Use presupposition — Statements that presuppose a conclusion lend credence to that conclusion.If you want hockey players to believe your new graphite hockey stick could double the speed and accuracyof their slap shot, you can make that conclusion more believable by presupposing the inevitability of thatoutcome.Note how the second phrasing does this:“Imagine what it would mean to your game if you could slap the puck with twice the speed andaccuracy.” “Imagine what it means to your game when you’re slapping that puck with twice the speed andaccuracy.”Be congruent — The moment of conviction — that moment when the realization that not buying right now,would be about the dumbest thing in the world — is a very delicate moment.I believe there is a split-second gut check that takes place, something akin to our primeval ancestors lookingaround in all directions, to see if it’s safe, before descending on a patch of berries. Does everything add up?Is this a trap?A congruent sales argument is believable, because everything about it communicates a consistent meaning.It fits together so tightly from beginning to end that it couldn’t possibly be anything but genuine and honest. Itjust rings true. There is no weak link, simply no room, for doubt to exist.Get them to like you — There is a strong connection between likability and believability. So anything youcan do to inject personality into your sales copy is a step toward producing conviction.We tend to like people who are like us. Therefore the more you can demonstrate that you share the samehopes, dreams, ideologies, ideals, faults, and frailties as your target audience, the more they will like you.And when they like you, they will allow themselves to believe what you have to say without much criticalthought or resistance.Use metaphor and analogy — we trust what we know. Our beliefs are very comforting to us, because theyare familiar.And one of the fastest ways to help someone to become comfortable and familiar with an idea is to comparethat idea to something already known and understood.To say that accomplishing something new and unfamiliar is easy has no meaning to someone. To say it is aseasy as falling off a log, gives them a point of reference.Use short words and simple phrases — Plain talk sounds like the truth.Lengthy, highfalutin-sounding words woven into flowery rhetoric give the impression you’ve got something tohide.
Establish buying criteria before talking about your product — One of the best ways to avoid skepticismis to introduce supporting conclusions before even mentioning your product.This is, of course, yet another benefit of the advertorial approach to selling. Because people feel like they arebeing educated rather than sold, they are much less resistant to accepting the ideas you present.Tell Stories — We resist other people’s conclusions. We embrace our own. That’s why a conclusionembedded in a story is more believable than a conclusion expressed as a direct statement.The prospect can take ownership of the moral of the story. Nobody told him what to think. He arrived at hisown conclusion when he grasped the moral of the story. The moral of the story just happened to be theconclusion you needed him to accept.Answer Objections before they Arise – If you can answer an objection before it arises you strengthen thebelievability of your claims.By doing so, you prevent doubt from festering in your prospect’s mind. The longer an objection bouncesaround in his noggin, the more difficult it is to overcome.Inoculate against objections while you have the chance. They may not have arisen on their own, prior to thesale, but you can be sure they will — sooner or later.Your prospect may have to justify his decision to his spouse or his buddies. And he will most certainly haveto re-justify it to himself at some point in the future.Give him the ammunition he needs to defend his decision.Offer a bold guarantee — A powerful guarantee is more than risk relief.It should communicate to your prospect that your claims must be true. How could you possibly afford to laymoney on the line and guarantee them if they weren’t?So there you have it, a whole score of belief-inducing ideas for detonating response on your very nextpromotion. Can you say, “THE TOTAL PACKAGE over delivers?”Until next time, Good Selling!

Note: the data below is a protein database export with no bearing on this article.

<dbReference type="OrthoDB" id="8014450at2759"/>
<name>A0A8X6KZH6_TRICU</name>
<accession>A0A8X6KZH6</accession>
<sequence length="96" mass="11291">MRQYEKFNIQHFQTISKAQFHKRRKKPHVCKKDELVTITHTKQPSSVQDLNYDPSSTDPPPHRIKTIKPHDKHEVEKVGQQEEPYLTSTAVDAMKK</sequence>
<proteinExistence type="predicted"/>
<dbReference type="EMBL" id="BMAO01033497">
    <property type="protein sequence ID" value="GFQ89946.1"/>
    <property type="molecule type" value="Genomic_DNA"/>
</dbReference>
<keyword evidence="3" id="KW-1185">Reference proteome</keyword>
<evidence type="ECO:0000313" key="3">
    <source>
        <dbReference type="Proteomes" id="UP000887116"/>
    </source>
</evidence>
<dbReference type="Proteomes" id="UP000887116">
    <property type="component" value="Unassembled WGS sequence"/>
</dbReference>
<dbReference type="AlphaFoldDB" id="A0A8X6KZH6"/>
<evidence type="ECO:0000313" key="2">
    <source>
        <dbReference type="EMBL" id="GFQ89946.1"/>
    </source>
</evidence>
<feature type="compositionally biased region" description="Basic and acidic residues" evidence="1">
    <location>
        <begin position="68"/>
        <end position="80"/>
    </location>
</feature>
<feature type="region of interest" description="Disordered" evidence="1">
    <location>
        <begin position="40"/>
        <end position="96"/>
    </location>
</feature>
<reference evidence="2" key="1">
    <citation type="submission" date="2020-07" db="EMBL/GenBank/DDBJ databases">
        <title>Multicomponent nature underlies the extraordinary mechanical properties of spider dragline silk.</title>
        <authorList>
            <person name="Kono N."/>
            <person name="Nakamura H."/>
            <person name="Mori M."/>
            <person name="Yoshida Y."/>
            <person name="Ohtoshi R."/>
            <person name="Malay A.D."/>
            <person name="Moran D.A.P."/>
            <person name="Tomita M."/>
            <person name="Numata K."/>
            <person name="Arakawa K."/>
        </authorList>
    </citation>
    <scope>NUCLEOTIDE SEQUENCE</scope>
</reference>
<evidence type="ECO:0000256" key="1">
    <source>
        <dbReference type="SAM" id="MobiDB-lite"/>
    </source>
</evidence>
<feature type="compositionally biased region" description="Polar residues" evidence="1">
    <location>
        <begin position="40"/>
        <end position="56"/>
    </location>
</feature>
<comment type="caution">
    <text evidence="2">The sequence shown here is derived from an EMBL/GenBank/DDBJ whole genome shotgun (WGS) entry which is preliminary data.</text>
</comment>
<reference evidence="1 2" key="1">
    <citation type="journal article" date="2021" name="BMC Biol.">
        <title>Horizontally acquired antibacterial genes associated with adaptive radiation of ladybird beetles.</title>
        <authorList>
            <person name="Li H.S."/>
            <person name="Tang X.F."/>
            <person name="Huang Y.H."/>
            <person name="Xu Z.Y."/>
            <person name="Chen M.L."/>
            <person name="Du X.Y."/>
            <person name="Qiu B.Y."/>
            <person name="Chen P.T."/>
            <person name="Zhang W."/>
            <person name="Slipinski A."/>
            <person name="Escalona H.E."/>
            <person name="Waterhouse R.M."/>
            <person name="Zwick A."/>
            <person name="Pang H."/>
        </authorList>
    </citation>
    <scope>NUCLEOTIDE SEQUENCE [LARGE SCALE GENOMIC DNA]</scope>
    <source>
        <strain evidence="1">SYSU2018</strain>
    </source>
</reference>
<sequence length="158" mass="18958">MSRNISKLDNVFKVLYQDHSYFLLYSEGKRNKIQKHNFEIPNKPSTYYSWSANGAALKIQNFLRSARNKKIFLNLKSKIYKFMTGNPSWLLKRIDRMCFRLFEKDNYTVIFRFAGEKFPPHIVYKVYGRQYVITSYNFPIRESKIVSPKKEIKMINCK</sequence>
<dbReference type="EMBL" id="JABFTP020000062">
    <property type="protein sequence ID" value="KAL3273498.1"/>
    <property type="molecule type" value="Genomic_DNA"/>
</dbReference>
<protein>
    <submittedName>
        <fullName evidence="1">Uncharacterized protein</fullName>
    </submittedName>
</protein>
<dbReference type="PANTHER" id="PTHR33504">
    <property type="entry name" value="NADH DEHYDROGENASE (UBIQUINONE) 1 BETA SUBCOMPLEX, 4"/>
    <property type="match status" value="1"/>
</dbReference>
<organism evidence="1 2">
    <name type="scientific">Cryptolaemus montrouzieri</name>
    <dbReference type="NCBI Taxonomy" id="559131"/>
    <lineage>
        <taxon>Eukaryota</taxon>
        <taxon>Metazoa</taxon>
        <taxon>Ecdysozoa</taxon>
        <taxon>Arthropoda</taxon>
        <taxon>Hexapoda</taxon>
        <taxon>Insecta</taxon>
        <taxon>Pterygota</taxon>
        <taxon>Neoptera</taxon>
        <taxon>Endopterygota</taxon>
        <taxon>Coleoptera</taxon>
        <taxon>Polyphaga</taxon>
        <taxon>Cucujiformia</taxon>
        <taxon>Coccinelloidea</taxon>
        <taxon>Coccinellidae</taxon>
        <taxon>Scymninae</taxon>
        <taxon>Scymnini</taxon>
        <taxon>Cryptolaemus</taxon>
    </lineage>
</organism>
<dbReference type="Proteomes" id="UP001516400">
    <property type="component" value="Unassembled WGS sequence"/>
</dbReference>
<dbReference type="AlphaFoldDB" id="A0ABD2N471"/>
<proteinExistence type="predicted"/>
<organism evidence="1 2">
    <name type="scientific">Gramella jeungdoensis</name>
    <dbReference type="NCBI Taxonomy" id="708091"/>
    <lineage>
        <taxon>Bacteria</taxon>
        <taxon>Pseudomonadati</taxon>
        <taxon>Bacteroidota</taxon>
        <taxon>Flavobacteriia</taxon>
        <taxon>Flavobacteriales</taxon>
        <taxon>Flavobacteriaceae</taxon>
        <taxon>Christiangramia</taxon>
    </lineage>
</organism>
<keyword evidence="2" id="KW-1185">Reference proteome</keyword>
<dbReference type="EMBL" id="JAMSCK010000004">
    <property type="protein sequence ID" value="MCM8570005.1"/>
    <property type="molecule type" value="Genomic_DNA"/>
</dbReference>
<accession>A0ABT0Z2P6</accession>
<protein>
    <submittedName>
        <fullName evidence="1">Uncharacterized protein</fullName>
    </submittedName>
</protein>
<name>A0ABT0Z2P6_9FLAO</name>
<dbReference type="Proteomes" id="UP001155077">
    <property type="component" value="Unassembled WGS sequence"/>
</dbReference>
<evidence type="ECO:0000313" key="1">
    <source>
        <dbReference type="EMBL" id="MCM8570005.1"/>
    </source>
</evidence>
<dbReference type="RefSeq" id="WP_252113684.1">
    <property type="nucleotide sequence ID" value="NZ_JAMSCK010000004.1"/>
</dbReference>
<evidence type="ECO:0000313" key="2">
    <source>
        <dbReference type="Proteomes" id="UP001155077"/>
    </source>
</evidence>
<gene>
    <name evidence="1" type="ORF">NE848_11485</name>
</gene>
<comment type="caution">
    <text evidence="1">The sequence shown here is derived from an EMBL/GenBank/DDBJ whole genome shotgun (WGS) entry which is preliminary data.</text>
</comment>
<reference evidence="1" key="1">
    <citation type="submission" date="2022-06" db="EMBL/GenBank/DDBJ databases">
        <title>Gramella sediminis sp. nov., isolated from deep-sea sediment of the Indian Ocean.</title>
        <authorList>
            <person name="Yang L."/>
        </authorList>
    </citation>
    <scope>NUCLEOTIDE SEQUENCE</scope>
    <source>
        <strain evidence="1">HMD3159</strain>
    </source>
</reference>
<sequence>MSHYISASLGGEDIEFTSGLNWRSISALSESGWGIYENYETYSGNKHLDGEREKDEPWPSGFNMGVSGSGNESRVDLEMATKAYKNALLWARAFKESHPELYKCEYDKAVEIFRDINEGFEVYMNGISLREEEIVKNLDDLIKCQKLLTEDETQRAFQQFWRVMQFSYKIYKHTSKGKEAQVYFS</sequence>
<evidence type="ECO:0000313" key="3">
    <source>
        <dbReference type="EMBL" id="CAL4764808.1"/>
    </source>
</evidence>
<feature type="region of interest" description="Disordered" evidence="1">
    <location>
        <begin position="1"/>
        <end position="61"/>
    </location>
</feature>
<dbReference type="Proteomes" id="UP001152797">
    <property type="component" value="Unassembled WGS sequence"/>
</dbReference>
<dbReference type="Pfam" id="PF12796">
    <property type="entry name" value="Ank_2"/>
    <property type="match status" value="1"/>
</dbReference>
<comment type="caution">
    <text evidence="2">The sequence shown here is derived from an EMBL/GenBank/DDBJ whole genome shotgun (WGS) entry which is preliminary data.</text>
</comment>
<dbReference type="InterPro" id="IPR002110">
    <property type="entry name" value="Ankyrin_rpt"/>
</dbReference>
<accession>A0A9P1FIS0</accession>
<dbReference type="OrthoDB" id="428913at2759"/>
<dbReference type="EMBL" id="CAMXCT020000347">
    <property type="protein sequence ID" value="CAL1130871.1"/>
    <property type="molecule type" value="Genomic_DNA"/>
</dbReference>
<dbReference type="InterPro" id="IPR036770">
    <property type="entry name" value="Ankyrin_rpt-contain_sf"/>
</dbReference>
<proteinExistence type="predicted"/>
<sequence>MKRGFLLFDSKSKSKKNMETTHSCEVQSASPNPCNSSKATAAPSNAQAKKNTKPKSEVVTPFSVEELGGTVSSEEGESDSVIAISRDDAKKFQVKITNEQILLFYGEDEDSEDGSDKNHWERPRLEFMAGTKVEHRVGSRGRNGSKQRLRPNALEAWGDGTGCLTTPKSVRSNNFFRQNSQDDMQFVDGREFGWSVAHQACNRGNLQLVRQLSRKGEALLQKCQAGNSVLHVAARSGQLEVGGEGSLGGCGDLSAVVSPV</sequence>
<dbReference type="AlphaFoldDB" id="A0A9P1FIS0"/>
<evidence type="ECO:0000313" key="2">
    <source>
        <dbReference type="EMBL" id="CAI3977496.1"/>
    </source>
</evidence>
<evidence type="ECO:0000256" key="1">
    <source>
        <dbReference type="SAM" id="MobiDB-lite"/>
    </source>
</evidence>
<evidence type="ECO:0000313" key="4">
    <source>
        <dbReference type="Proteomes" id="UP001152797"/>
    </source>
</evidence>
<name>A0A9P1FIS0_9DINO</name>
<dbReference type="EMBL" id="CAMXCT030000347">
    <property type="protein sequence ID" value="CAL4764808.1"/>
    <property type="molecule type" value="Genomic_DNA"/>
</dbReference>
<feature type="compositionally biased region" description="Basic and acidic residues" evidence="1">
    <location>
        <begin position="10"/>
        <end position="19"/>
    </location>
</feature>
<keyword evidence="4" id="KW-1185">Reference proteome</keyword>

http://briancray.com1. The Emotional brandPeople may like your products or prices, but there will be someone with a better product or a lower pricesooner or later. To survive the market you need to build relationships with customers. People are loyal tobrands because of emotional associations that align with their own belief systems.The emotional brand is theheart of your brand, what you stand for: Values, beliefs, ethics, culture, norms, customs.A durable productmakes us feel tough or secure. A stylish product makes us feel fashionable. We buy products or servicesbecause of how they make us feel. The emotional brand should be at the core of how you communicate yourbrand, linguistically and visually.
2. The linguistic brandWe love the grassroots entrepreneurial stories of today’s big brands, such as how Steve Jobs startedApple. Why? We are trying to understand or confirm how we feel and like keeping a diary, stories clarify howwe feel. The linguistic brand is how you use language to communicate your emotional brand: Slogan, valuepropositions, mission & vision statements, stories, themed words.3. The visual brandA second of exposure to a logo has the potential to strike a fire of emotions in us. Visual elements areplaceholders for everything a brand represents. They are portals into the stories and emotions that representour brand. The visual brand is how you visually communicate your emotional brand: Logo, colors, commondesign patterns, office design, visual artifacts, photos. Emotions and language convey meaningindependently, but a logo is nothing but a pretty picture by itself. Emotions and language give it meaning.Use your visual brand to reinforce the emotions and language that give your brand meaning to the customer.4. The customer brandAt the end of the day the customer brand is the brand. It is the sum of customer (stakeholder) experiences.You can tell yourself who you think you are all day, but if the customer doesn’t experience that, then it’s allsmoke and mirrors. Your customer brand is a melting pot of experiences. Good and bad. Fun and boring. Allof it. The closer the emotional, linguistic, and visual brands align with what the customer experiences, thebetter. The more these elements align with the customer’s belief system, the better.So what defines the most powerful brands? Powerful brands have clear values communicated throughlanguage and visuals that align with customers at an emotional level.